Stephanie Bennett Fraser tells how advocacy and support can change lives

Our service has now been running for two years; we are working at full capacity. From April 2017 until the end of March 2018, we supported 177 households in the Lewisham area.

We have funding to continue the service into 2018-2019 financial year from Awards For All and The Small Faiths Fund.
We offer information and emotional support and appropriate referrals to any resident experiencing a crisis that is affecting their wellbeing and our aim is to address social isolation; to ensure that people’s problems do not become acute and unmanageable.

Since December 2016, we have an additional staff member offering form filling – support requested by many people attending our community centre. We have supported residents around: mental health and wellbeing; chronic health, benefit relationship and housing issues, as well as, debt, benefit sanctions, nuisance neighbours, parenting, rent arrears, housing disrepair and food poverty.We have supported a growing number of residents to win ESA and PIP appeals: addressing the safety and wellbeing of many vulnerable people.

This year, we have worked productively with 4 services (Emmaus, Saint Vincent de Paul, Community Connections and Lewisham’s Sugarsmart) and have offered supported referrals to 46 agencies – from ACAS to Tax Aid.

Feedback from people using the service has been very positive and we know that this service is ensuring that people are accessing very much needed support. We are becoming the community safety net that is needed.

Patricia Mckinnon-Lower on how the service is friendly and informal

When people first come to our centre they get a warm welcome from all staff and volunteers. We are informal but our service is comprehensive and professional. Many of our service users are distressed or vulnerable and our first aim is to put the person at ease; often with and a friendly chat. Once we assess if we can help we will either make an appointment or let them know where the right help is available and we make phone calls if needed. We reassure people that information given to us is used in a confidential way. Service users often return, even after their problem has been dealt with; we are somewhere to feel unhurried and safe. Often new people come to us who have heard of our service by word of mouth. We have a good reputation.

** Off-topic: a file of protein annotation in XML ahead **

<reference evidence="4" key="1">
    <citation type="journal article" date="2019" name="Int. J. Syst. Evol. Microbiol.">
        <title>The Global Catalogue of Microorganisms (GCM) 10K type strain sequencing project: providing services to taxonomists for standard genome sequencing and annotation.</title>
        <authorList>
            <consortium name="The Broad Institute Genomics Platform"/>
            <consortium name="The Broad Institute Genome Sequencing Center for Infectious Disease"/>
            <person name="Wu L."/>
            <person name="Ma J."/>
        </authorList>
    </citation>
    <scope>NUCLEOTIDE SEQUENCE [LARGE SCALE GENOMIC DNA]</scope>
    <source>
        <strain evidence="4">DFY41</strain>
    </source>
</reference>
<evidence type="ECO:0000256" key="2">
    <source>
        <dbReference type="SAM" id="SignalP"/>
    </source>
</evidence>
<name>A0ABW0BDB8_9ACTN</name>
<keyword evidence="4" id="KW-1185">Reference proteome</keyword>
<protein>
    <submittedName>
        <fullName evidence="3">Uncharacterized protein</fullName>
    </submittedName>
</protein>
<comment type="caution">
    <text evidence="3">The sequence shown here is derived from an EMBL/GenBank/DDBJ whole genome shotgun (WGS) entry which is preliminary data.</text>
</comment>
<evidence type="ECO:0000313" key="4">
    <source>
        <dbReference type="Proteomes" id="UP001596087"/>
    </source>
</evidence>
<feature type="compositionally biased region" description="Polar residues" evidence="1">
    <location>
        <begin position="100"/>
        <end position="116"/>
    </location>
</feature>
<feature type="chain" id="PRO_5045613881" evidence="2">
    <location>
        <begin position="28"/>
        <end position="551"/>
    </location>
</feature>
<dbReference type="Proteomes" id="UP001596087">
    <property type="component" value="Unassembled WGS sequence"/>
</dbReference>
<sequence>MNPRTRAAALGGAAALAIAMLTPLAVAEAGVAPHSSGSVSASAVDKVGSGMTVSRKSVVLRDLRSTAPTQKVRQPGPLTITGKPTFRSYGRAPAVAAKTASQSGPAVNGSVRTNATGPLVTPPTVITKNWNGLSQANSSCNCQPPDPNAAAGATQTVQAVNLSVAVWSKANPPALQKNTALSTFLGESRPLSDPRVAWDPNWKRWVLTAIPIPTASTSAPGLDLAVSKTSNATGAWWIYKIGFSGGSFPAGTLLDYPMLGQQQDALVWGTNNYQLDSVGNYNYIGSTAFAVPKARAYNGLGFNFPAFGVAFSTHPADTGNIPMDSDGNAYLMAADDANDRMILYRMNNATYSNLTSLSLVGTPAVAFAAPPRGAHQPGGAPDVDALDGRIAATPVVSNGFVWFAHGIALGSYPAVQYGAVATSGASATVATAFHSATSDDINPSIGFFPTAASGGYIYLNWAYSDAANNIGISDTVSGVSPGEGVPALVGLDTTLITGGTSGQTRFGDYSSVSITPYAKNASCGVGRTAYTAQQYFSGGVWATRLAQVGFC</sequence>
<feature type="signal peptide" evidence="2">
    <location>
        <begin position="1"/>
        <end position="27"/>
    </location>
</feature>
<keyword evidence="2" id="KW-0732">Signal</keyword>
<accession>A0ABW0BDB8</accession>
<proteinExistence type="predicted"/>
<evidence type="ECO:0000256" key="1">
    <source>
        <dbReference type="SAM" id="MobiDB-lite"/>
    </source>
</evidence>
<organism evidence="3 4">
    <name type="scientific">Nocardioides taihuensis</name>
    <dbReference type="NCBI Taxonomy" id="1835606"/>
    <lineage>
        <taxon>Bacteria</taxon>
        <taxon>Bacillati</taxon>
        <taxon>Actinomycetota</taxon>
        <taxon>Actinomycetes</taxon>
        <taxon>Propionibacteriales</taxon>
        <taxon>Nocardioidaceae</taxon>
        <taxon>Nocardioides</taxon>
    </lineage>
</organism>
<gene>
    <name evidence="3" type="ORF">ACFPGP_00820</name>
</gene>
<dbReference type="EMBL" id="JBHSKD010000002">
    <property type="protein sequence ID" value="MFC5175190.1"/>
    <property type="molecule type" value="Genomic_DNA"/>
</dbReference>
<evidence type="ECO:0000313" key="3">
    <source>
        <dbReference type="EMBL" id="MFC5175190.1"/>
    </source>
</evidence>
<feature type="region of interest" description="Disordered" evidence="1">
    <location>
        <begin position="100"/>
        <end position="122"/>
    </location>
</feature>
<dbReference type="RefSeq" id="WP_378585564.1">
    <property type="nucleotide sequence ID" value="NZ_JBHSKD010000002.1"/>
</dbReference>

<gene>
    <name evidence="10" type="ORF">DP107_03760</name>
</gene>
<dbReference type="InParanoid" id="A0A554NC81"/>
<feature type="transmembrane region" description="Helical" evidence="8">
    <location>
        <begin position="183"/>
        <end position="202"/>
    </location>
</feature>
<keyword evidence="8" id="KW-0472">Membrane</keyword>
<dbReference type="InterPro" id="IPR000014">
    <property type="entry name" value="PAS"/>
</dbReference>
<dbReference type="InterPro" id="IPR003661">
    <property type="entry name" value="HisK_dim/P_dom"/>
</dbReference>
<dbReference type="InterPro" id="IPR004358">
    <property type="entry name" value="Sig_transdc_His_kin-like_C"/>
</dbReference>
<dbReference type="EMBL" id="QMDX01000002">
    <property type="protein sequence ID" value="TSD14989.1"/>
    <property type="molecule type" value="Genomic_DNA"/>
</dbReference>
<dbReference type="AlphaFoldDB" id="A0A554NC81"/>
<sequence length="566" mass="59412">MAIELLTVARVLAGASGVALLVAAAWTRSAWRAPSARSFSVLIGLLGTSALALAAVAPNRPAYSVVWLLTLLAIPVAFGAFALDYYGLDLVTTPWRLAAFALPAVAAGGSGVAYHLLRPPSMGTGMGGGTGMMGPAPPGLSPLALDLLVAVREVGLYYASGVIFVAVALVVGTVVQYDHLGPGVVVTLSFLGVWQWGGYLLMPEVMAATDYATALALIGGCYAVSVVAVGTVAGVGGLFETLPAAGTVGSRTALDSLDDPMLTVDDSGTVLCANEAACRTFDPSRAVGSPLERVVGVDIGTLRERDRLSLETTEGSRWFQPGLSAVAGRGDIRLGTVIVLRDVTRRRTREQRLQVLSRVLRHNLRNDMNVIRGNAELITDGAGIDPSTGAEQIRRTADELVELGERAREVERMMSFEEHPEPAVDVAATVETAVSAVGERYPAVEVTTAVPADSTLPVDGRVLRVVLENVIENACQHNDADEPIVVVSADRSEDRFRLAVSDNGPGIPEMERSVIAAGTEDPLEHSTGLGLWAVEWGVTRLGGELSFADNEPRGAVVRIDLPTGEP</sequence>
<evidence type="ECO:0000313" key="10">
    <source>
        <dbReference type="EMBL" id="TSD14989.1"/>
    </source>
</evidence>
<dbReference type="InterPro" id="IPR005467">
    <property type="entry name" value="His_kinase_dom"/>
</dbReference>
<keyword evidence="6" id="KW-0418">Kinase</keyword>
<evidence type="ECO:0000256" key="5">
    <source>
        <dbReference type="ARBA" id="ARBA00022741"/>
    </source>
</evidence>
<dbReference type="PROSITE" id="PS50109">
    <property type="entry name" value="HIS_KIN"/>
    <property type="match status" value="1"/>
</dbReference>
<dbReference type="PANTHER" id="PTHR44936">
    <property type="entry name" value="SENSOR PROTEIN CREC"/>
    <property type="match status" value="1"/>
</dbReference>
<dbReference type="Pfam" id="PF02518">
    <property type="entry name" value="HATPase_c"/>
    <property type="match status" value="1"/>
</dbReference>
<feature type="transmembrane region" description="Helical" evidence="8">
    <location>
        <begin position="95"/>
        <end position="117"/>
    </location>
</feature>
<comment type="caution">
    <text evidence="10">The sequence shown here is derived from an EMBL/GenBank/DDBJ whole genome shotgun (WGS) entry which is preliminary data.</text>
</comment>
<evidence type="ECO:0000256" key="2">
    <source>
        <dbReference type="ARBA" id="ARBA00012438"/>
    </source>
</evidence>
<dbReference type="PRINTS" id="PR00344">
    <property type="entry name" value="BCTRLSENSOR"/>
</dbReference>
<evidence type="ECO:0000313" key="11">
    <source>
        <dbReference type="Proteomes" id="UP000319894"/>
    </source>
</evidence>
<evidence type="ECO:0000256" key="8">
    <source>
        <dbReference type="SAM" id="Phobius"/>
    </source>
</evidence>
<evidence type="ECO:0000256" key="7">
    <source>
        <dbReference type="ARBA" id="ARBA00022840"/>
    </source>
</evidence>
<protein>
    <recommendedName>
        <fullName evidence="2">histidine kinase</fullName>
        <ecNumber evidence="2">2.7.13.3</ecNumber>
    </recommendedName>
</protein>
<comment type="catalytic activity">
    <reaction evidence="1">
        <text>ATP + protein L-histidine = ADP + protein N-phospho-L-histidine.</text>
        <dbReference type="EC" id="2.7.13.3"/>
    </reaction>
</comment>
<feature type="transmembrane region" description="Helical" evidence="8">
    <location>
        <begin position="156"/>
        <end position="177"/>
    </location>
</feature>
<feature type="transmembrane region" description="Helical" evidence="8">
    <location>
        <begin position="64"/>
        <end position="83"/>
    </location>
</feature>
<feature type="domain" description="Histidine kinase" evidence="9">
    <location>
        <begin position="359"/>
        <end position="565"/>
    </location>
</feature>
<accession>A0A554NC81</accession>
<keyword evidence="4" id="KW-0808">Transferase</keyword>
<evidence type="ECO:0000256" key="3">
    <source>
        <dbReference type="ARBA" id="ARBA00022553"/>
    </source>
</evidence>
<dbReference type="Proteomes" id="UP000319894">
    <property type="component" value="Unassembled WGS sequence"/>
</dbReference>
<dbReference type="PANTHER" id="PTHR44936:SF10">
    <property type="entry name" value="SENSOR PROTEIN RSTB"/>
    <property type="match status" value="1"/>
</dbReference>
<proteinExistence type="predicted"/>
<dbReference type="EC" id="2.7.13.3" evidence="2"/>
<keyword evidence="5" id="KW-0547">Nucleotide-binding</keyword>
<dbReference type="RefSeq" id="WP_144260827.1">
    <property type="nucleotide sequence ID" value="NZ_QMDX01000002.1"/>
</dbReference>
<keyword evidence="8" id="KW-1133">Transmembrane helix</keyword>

We deal with a variety of concerns and can help in practical ways:

  • A hearing impaired man needs a call to his bank over an account problem;
  • An elderly person just discharged from hospital wants help to maintain their beloved garden while they recover;
  • Someone newly retired, lost for how to fill his life gets help to find a volunteering role; he feels useful once more.

These are just some of the examples of practical, but vital, ways we help people.

Leegate has been through some tough periods but LGL has brought colour and life to the ailing shopping centre. The frontage has become a focal point in the area: brightly coloured blinds; information posters on the frontage and, soon, an impressive hand embroidered window dressing made by users, staff and volunteers. We hope we have encouraged more footfall in the Leegate area. LGL is encouraging a diverse variety of people to the Leegate Centre and those people use local cafes and shops; a positive knock-on effect on the area.

People who use the Centre come from a wide range of backgrounds. There are no class or culture barriers; service users learn from each other, making a more cohesive community. It seems to work!